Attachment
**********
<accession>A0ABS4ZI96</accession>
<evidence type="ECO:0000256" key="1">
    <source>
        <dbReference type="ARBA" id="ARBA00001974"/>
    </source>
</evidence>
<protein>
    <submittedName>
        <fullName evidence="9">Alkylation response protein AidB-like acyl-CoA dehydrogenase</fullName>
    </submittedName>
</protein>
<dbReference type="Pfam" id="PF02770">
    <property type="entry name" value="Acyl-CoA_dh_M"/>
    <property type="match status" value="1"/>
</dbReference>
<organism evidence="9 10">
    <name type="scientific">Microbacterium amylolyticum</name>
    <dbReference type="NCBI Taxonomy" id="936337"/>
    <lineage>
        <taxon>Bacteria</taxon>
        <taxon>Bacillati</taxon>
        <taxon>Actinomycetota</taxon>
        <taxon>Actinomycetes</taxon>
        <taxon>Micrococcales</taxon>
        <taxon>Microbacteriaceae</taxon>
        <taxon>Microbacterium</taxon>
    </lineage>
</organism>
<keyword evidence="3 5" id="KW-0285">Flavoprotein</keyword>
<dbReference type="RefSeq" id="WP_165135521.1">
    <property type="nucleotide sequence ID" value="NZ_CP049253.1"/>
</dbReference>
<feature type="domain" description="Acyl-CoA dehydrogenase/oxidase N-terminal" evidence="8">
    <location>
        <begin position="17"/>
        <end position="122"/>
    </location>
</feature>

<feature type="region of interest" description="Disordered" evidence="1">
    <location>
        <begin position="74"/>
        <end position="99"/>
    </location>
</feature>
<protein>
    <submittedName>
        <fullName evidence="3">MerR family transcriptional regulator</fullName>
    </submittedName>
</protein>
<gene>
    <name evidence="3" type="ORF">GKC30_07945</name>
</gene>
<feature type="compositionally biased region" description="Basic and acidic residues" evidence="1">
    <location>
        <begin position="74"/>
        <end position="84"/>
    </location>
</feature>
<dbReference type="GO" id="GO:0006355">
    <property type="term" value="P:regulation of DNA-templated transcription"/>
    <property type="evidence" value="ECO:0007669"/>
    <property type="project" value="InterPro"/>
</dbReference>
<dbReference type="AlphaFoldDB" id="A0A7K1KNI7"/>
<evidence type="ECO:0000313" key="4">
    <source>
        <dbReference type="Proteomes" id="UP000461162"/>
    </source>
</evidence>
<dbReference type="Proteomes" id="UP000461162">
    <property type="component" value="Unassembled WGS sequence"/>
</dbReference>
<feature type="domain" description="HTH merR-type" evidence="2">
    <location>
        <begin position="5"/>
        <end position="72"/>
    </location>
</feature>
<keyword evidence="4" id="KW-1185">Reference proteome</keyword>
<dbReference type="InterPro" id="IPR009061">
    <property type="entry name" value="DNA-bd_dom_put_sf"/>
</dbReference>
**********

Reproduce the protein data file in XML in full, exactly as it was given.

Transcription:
<accession>A0ABS4ZI96</accession>
<evidence type="ECO:0000256" key="1">
    <source>
        <dbReference type="ARBA" id="ARBA00001974"/>
    </source>
</evidence>
<protein>
    <submittedName>
        <fullName evidence="9">Alkylation response protein AidB-like acyl-CoA dehydrogenase</fullName>
    </submittedName>
</protein>
<dbReference type="Pfam" id="PF02770">
    <property type="entry name" value="Acyl-CoA_dh_M"/>
    <property type="match status" value="1"/>
</dbReference>
<organism evidence="9 10">
    <name type="scientific">Microbacterium amylolyticum</name>
    <dbReference type="NCBI Taxonomy" id="936337"/>
    <lineage>
        <taxon>Bacteria</taxon>
        <taxon>Bacillati</taxon>
        <taxon>Actinomycetota</taxon>
        <taxon>Actinomycetes</taxon>
        <taxon>Micrococcales</taxon>
        <taxon>Microbacteriaceae</taxon>
        <taxon>Microbacterium</taxon>
    </lineage>
</organism>
<keyword evidence="3 5" id="KW-0285">Flavoprotein</keyword>
<dbReference type="RefSeq" id="WP_165135521.1">
    <property type="nucleotide sequence ID" value="NZ_CP049253.1"/>
</dbReference>
<feature type="domain" description="Acyl-CoA dehydrogenase/oxidase N-terminal" evidence="8">
    <location>
        <begin position="17"/>
        <end position="122"/>
    </location>
</feature>

<feature type="region of interest" description="Disordered" evidence="1">
    <location>
        <begin position="74"/>
        <end position="99"/>
    </location>
</feature>
<protein>
    <submittedName>
        <fullName evidence="3">MerR family transcriptional regulator</fullName>
    </submittedName>
</protein>
<gene>
    <name evidence="3" type="ORF">GKC30_07945</name>
</gene>
<feature type="compositionally biased region" description="Basic and acidic residues" evidence="1">
    <location>
        <begin position="74"/>
        <end position="84"/>
    </location>
</feature>
<dbReference type="GO" id="GO:0006355">
    <property type="term" value="P:regulation of DNA-templated transcription"/>
    <property type="evidence" value="ECO:0007669"/>
    <property type="project" value="InterPro"/>
</dbReference>
<dbReference type="AlphaFoldDB" id="A0A7K1KNI7"/>
<evidence type="ECO:0000313" key="4">
    <source>
        <dbReference type="Proteomes" id="UP000461162"/>
    </source>
</evidence>
<dbReference type="Proteomes" id="UP000461162">
    <property type="component" value="Unassembled WGS sequence"/>
</dbReference>
<feature type="domain" description="HTH merR-type" evidence="2">
    <location>
        <begin position="5"/>
        <end position="72"/>
    </location>
</feature>
<keyword evidence="4" id="KW-1185">Reference proteome</keyword>
<dbReference type="InterPro" id="IPR009061">
    <property type="entry name" value="DNA-bd_dom_put_sf"/>
</dbReference>